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Three Leadership Lessons from the Sinking of the Titanic

April 12th, 2012 by Steve Barry
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April 15, 2012, marks the centennial of the Titanic disaster. The ship steamed away from Southampton, England, as one of the biggest ships of its time, its passengers and crew eager for the trans-Atlantic journey to New York. What they didn’t know was that the “unsinkable” ship would rest at the bottom of the Atlantic Ocean after colliding with an iceberg.

Jocelyn R. Davis, head of our global Research and Development function, has published an e-book, “Leadership Failures Sink Unsinkable Ship: Business Lessons from the Titanic.” She writes that the catastrophe’s fundamental cause was a failure in leadership and shares three lessons business leaders can learn from one of the most memorable events in maritime history.

Q: Why did you write the e-book?

A: When we were doing the research behind our book “Strategic Speed,” a colleague brought the Titanic story to my attention. It turned out to be a perfect illustration of one of the book’s key points: Rapid execution doesn’t come simply from picking up the pace, but rather from skillfully mobilizing people. When you look at the story through that lens, there are a lot of practical lessons for leaders in organizations today. If we heed those lessons, we can move faster (without hitting icebergs).

Q: Why did poor leadership sink the Titanic?

A: On the Titanic, poor leadership trumped impressive design. The captain and officers put their faith in the supposedly unsinkable ship, with all its modern technology, and ignored some basic leadership tenets that might have prevented the disaster or at least made the outcome less terrible. Today, the same thing can happen in businesses; leaders often overlook people factors and fall into one of the following traps:

  • The Brilliant Strategy Trap: Leaders put most of their efforts into researching and devising an ambitious strategy that will, they hope, vault them ahead of the competition. They pay a lot of attention to writing it up. They pay little attention to building the understanding, buy-in and skills that would ensure its execution. As a result, the strategy never bears fruit.
  • The Efficient Process and Structure Trap: Leaders give most of their attention to process reengineering and organization design, thinking, “If we can just get everything lined up in the right order and all sources of waste eliminated, things will run smoothly.” They fail to realize that an efficient business is not necessarily a successful business and, moreover, that people are rarely guided by official process maps.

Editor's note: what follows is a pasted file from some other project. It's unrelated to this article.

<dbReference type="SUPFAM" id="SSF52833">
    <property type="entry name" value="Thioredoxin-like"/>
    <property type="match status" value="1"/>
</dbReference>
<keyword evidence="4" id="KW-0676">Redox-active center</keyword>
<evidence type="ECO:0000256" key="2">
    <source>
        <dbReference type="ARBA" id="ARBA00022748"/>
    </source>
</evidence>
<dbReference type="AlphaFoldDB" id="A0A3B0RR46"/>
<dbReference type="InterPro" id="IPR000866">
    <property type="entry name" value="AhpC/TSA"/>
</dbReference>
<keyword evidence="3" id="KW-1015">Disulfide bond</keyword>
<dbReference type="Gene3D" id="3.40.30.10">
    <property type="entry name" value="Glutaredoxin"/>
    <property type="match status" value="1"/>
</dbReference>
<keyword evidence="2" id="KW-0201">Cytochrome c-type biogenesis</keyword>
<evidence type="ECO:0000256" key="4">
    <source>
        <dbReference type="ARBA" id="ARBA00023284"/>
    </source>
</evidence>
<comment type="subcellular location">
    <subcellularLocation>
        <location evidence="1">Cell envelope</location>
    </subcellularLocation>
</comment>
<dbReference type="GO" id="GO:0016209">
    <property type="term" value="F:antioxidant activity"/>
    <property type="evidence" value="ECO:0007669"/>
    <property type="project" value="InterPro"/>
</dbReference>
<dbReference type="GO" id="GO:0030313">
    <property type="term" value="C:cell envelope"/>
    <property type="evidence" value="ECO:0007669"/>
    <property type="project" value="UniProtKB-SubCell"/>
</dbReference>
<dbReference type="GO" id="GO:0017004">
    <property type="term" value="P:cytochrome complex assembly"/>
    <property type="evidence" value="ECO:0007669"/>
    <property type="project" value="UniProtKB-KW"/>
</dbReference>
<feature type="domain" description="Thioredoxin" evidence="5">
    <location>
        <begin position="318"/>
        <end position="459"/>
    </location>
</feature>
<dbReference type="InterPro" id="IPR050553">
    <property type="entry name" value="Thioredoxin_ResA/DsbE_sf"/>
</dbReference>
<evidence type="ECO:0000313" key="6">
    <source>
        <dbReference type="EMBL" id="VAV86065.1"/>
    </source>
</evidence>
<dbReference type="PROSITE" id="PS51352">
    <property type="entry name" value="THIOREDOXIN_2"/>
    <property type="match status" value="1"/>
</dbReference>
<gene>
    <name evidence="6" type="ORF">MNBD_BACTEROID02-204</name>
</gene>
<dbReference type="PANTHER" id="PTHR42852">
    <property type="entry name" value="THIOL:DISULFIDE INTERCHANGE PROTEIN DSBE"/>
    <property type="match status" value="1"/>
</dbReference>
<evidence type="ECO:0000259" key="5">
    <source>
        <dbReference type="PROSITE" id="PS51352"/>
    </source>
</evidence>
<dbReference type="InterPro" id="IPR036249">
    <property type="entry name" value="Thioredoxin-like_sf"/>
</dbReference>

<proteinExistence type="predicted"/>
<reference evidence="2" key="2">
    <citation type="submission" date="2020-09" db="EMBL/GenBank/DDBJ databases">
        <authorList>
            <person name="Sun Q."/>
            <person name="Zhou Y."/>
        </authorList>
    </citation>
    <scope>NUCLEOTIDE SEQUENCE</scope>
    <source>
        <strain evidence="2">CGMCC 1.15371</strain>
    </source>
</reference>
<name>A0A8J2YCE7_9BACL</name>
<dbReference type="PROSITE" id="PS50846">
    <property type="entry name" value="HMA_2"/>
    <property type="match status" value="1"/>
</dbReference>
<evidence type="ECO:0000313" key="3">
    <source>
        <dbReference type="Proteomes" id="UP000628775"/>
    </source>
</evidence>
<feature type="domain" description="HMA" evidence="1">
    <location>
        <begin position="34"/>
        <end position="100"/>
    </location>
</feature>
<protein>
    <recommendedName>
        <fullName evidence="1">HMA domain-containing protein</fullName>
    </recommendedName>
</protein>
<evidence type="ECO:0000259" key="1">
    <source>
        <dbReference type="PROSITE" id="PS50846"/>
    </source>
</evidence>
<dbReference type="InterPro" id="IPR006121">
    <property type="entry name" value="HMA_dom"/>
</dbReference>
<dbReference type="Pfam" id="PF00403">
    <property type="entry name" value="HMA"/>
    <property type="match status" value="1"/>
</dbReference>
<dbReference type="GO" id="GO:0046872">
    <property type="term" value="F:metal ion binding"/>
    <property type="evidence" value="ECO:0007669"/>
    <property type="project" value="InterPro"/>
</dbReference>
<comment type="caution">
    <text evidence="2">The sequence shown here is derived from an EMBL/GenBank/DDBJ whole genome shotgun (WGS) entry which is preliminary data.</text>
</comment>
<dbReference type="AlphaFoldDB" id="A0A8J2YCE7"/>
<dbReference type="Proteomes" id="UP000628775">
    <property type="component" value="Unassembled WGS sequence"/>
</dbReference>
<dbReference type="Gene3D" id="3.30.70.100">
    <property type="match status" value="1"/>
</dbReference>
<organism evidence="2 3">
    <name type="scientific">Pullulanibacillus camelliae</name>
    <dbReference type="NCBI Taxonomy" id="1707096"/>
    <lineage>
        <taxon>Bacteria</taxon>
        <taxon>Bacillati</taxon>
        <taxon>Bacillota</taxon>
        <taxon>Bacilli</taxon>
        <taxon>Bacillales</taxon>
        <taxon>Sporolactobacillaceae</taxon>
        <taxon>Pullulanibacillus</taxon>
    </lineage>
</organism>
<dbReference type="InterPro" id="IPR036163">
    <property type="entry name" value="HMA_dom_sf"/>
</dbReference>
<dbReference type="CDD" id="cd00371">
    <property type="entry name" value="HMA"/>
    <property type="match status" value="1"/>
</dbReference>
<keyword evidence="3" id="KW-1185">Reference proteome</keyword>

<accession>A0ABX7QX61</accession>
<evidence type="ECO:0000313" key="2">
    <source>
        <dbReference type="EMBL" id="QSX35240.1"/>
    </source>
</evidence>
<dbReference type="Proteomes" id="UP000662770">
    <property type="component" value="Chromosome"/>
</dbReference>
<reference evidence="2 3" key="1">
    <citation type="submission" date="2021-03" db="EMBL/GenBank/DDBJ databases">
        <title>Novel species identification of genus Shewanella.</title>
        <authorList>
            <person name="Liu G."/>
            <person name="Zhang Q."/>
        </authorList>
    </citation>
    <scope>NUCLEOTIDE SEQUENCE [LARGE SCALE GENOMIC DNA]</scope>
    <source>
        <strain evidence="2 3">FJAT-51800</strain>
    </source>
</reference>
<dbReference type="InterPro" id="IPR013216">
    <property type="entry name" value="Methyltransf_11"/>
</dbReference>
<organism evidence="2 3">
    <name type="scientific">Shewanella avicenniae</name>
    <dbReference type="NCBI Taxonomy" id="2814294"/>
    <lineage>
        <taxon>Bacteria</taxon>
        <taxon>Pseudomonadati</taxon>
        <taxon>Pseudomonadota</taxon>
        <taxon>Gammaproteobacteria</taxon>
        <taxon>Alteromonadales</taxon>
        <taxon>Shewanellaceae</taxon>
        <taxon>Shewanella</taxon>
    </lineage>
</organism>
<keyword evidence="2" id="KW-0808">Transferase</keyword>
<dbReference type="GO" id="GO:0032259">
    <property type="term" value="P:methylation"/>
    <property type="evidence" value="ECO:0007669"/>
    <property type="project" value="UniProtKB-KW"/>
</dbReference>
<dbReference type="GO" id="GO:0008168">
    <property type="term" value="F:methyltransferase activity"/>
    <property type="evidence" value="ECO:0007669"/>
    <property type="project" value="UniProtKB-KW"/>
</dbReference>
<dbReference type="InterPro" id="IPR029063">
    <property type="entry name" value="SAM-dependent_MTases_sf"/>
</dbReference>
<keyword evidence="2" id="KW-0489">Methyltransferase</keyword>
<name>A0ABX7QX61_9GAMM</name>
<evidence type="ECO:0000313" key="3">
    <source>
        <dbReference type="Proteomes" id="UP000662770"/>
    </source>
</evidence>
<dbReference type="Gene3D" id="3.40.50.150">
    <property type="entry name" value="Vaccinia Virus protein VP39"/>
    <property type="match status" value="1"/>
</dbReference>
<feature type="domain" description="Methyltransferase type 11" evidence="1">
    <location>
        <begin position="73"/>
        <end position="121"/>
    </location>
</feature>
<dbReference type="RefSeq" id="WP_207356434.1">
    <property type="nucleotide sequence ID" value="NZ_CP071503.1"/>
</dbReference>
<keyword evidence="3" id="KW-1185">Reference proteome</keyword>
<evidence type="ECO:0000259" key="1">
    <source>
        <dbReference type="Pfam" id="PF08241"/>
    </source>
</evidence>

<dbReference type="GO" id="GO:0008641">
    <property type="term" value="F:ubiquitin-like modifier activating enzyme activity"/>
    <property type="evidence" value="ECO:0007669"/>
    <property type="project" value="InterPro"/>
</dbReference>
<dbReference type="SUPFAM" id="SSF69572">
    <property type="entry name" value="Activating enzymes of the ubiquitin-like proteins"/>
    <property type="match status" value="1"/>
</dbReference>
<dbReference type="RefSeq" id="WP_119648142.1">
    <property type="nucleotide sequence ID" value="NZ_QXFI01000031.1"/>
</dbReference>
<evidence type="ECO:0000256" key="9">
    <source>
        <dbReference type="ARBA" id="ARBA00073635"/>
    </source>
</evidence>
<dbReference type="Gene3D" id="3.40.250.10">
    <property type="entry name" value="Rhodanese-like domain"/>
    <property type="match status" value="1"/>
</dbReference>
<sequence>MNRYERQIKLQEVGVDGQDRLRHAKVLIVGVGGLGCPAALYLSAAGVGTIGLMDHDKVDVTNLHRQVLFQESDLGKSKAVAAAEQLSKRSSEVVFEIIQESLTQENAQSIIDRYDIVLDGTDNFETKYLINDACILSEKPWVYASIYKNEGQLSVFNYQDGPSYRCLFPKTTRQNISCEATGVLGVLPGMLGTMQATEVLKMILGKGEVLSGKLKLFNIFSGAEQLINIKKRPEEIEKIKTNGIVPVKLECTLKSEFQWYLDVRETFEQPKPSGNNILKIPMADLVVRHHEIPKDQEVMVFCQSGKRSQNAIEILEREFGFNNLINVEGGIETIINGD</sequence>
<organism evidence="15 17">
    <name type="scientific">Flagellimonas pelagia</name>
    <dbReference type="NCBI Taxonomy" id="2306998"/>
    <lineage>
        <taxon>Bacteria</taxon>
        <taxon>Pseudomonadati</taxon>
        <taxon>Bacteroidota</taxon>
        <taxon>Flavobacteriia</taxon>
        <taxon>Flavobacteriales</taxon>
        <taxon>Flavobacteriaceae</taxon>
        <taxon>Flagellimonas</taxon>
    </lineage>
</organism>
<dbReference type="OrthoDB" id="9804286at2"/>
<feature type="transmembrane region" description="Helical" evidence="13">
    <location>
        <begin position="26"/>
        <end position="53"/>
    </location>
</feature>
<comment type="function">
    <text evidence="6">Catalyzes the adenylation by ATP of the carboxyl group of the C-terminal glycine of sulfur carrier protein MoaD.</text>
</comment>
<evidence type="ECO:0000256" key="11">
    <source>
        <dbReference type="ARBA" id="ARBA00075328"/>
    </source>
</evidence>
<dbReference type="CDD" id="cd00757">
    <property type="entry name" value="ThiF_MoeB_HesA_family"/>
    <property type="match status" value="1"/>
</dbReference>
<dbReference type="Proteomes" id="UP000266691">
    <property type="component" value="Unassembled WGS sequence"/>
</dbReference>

• The Sophisticated Technology Trap: Leaders throw technology at problems in the mistaken belief that it’s the strongest, quickest, most lasting lever for changing how a business operates. What they don’t see is that technology is actually a weak, cumbersome and transitory lever unless it’s designed and installed with the explicit intention of helping people be more effective.

Q: What lessons can business leaders learn from the disaster?

A: As in organizations that operate on dry land, it was the ship leaders’ ability or inability to drive clarity, unity and agility that made the difference to speed and performance over the course of the crisis. As our research indicates, it’s these three people factors that correlate most highly with fast, effective execution of strategies and strategic initiatives. When leaders focus on strengthening these characteristics, strategies are accelerated and results improve.

  1. Clarity: People have a shared understanding of our strategy at a detailed level, and they focus their efforts on a critical few priorities. Our strategy has been translated into concrete and achievable goals and behaviors.
  2. Unity: We have commitment at all levels to the success of our strategy, and we staff strategic initiatives with team members who are capable and can dedicate sufficient time. A spirit of teamwork and cross-boundary collaboration is evident throughout the organization.
  3. Agility: People stay open and flexible in the way that goals are met, and they maintain a bias for action while correcting course as needed. People capture and communicate what they learn from initiatives and projects.

To download a copy of Jocelyn’s e-book, click here.


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Steve Barry

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